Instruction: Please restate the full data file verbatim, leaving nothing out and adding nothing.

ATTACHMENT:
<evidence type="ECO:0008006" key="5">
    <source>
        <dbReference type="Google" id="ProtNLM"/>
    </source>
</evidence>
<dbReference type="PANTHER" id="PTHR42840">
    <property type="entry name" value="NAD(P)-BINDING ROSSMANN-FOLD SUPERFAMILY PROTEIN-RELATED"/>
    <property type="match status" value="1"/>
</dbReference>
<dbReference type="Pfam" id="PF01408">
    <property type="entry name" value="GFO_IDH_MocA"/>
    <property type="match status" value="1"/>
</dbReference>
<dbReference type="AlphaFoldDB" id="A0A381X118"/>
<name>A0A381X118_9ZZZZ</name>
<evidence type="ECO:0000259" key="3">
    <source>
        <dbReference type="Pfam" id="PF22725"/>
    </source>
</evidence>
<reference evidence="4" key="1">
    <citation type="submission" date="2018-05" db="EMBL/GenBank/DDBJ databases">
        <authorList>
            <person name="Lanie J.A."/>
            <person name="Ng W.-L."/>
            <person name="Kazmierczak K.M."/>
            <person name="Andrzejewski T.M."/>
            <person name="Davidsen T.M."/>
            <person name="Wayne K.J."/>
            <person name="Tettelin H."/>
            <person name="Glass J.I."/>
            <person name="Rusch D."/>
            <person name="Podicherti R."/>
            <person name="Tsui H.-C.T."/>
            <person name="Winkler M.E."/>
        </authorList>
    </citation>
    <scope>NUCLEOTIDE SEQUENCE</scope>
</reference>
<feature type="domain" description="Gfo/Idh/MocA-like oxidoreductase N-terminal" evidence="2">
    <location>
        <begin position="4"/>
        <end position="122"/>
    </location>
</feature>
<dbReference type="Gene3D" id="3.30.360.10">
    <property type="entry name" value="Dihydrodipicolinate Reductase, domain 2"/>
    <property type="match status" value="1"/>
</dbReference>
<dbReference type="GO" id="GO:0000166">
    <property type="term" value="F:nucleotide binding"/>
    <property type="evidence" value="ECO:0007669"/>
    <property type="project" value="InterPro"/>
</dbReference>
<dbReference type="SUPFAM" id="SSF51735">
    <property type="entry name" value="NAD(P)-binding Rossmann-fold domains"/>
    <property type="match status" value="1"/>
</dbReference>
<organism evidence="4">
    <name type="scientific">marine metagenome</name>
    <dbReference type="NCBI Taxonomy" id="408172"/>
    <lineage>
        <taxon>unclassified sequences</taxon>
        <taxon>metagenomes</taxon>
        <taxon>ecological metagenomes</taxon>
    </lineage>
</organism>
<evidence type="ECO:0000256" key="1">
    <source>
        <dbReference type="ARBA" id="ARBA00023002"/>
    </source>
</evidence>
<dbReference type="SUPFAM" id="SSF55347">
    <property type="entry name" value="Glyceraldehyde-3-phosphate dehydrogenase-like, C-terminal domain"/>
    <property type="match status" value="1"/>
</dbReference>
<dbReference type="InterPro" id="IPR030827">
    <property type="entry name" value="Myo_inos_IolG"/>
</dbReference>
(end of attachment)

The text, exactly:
<evidence type="ECO:0008006" key="5">
    <source>
        <dbReference type="Google" id="ProtNLM"/>
    </source>
</evidence>
<dbReference type="PANTHER" id="PTHR42840">
    <property type="entry name" value="NAD(P)-BINDING ROSSMANN-FOLD SUPERFAMILY PROTEIN-RELATED"/>
    <property type="match status" value="1"/>
</dbReference>
<dbReference type="Pfam" id="PF01408">
    <property type="entry name" value="GFO_IDH_MocA"/>
    <property type="match status" value="1"/>
</dbReference>
<dbReference type="AlphaFoldDB" id="A0A381X118"/>
<name>A0A381X118_9ZZZZ</name>
<evidence type="ECO:0000259" key="3">
    <source>
        <dbReference type="Pfam" id="PF22725"/>
    </source>
</evidence>
<reference evidence="4" key="1">
    <citation type="submission" date="2018-05" db="EMBL/GenBank/DDBJ databases">
        <authorList>
            <person name="Lanie J.A."/>
            <person name="Ng W.-L."/>
            <person name="Kazmierczak K.M."/>
            <person name="Andrzejewski T.M."/>
            <person name="Davidsen T.M."/>
            <person name="Wayne K.J."/>
            <person name="Tettelin H."/>
            <person name="Glass J.I."/>
            <person name="Rusch D."/>
            <person name="Podicherti R."/>
            <person name="Tsui H.-C.T."/>
            <person name="Winkler M.E."/>
        </authorList>
    </citation>
    <scope>NUCLEOTIDE SEQUENCE</scope>
</reference>
<feature type="domain" description="Gfo/Idh/MocA-like oxidoreductase N-terminal" evidence="2">
    <location>
        <begin position="4"/>
        <end position="122"/>
    </location>
</feature>
<dbReference type="Gene3D" id="3.30.360.10">
    <property type="entry name" value="Dihydrodipicolinate Reductase, domain 2"/>
    <property type="match status" value="1"/>
</dbReference>
<dbReference type="GO" id="GO:0000166">
    <property type="term" value="F:nucleotide binding"/>
    <property type="evidence" value="ECO:0007669"/>
    <property type="project" value="InterPro"/>
</dbReference>
<dbReference type="SUPFAM" id="SSF51735">
    <property type="entry name" value="NAD(P)-binding Rossmann-fold domains"/>
    <property type="match status" value="1"/>
</dbReference>
<organism evidence="4">
    <name type="scientific">marine metagenome</name>
    <dbReference type="NCBI Taxonomy" id="408172"/>
    <lineage>
        <taxon>unclassified sequences</taxon>
        <taxon>metagenomes</taxon>
        <taxon>ecological metagenomes</taxon>
    </lineage>
</organism>
<evidence type="ECO:0000256" key="1">
    <source>
        <dbReference type="ARBA" id="ARBA00023002"/>
    </source>
</evidence>
<dbReference type="SUPFAM" id="SSF55347">
    <property type="entry name" value="Glyceraldehyde-3-phosphate dehydrogenase-like, C-terminal domain"/>
    <property type="match status" value="1"/>
</dbReference>
<dbReference type="InterPro" id="IPR030827">
    <property type="entry name" value="Myo_inos_IolG"/>
</dbReference>